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101.

Israel's Fighter Pilots [electronic resource]: Killing Dilemma

Israel Defense Forces pilot Yigal Shochat had been tasked with targeted liquidations and providing support for troops on the ground, which often meant firing on unarmed Palestinians. He was also the first Cobra pilot to formally question the ethics of the IDF. "I support the state of Israel and its defense," he says. "But if orders are immoral, we simply should not shoot." Balancing testimonies of IDF pilots who refuse to drop bombs on civilian areas with a profile of their elite Cobra attack-helicopter units, this documentary goes to the heart of a personal and political dilemma - is it treason to disobey Israeli military orders, or should pilots stand by their own moral convictions?
Online
2006; 2012
102.

Afghan Intervention [electronic resource]: The Trap

In 1979 the Soviet army entered Afghanistan to fight against the Islamic mujahideen in the Afghan civil war. But even after ten long years, massive Soviet firepower failed to break their resistance. Afghanistan has a proud legacy of resisting foreign invaders - with the arrival of NATO forces, will history repeat itself? Filmmaker Jeff B. Harmon and cameraman Alexander Lindsay dodged bullets and risked kidnap to create this definitive look at the Soviet war in Afghanistan, raising powerful questions about the subsequent conflict there.
Online
2009; 2012
103.

Kashmir [electronic resource]: Freedom's Thirst

It's India's independence day and the tricolor flag has been hoisted in Kashmir. But the national anthem plays out to empty streets and a sullen silence, because residents here remember when this village was a battleground in the fight for freedom from India. Bodies are still being found in the woods almost two decades later, and the psychological scars run deep. Contrasting its tourist appeal with an overview of its bloody territory disputes, this documentary gives voice to Kashmir's determination to be free. Viewers are transported to the region's remote valleys, now patrolled by foreign security forces, and meet fervent supporters of "azadi" - independence from India.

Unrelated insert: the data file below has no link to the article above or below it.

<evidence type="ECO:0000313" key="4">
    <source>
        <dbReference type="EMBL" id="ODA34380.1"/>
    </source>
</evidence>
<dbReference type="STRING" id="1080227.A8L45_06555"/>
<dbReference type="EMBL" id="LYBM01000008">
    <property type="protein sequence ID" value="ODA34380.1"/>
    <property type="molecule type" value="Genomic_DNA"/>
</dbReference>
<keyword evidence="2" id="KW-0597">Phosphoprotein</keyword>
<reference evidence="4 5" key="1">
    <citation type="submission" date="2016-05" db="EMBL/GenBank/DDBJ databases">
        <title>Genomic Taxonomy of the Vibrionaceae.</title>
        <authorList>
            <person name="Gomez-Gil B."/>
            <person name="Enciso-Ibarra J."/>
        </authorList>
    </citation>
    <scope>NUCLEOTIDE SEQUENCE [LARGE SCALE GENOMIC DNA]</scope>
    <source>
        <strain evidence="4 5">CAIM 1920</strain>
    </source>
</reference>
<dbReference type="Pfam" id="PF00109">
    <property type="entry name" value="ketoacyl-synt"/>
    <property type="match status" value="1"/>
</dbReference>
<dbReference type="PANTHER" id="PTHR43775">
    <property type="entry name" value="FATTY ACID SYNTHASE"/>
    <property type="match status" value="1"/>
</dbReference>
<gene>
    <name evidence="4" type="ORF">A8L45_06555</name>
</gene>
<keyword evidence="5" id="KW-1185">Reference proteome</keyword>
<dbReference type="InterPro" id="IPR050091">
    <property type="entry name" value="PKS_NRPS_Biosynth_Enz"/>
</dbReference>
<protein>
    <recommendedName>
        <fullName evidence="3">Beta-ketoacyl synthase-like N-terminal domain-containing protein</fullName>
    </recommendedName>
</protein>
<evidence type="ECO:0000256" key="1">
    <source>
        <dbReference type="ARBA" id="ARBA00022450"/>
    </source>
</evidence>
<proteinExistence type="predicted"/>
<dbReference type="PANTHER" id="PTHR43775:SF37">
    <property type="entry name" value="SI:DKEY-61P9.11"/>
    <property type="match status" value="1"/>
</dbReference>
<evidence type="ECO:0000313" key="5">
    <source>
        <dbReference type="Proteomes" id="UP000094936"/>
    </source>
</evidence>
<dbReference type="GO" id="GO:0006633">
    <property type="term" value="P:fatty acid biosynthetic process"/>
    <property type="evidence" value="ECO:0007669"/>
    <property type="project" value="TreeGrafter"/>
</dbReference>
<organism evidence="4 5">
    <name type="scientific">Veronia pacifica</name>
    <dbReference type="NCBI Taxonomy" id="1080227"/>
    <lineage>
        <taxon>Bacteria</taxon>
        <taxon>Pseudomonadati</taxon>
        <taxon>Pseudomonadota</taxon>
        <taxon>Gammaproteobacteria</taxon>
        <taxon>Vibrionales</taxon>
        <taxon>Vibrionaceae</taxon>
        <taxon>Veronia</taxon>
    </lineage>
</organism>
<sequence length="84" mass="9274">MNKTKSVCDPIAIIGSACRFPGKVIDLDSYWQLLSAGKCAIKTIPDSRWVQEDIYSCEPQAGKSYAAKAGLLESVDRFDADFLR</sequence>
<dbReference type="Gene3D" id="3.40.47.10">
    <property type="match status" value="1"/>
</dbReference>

Online
2009; 2012
104.

Lebanon's Cluster Bombs [electronic resource]: Remnants of a War

The war never ended for the Lebanese Cluster Bomb Removal Team, who hunt tirelessly for the hundreds of thousands of unexploded cluster munitions rained down upon their country by the Israeli militia in 2006. It's estimated that nearly 30% of the poorly-made bombs failed to detonate, so each one the team discovers could mean instant death - or one more life saved. This documentary follows the team in their search for hidden cluster munitions, capturing their camaraderie as they laugh about the extreme risks and explain why they signed up for such a dangerous job.
Online
2010; 2012
105.

Afghanistan, Palestine, Somalia [electronic resource]: Wars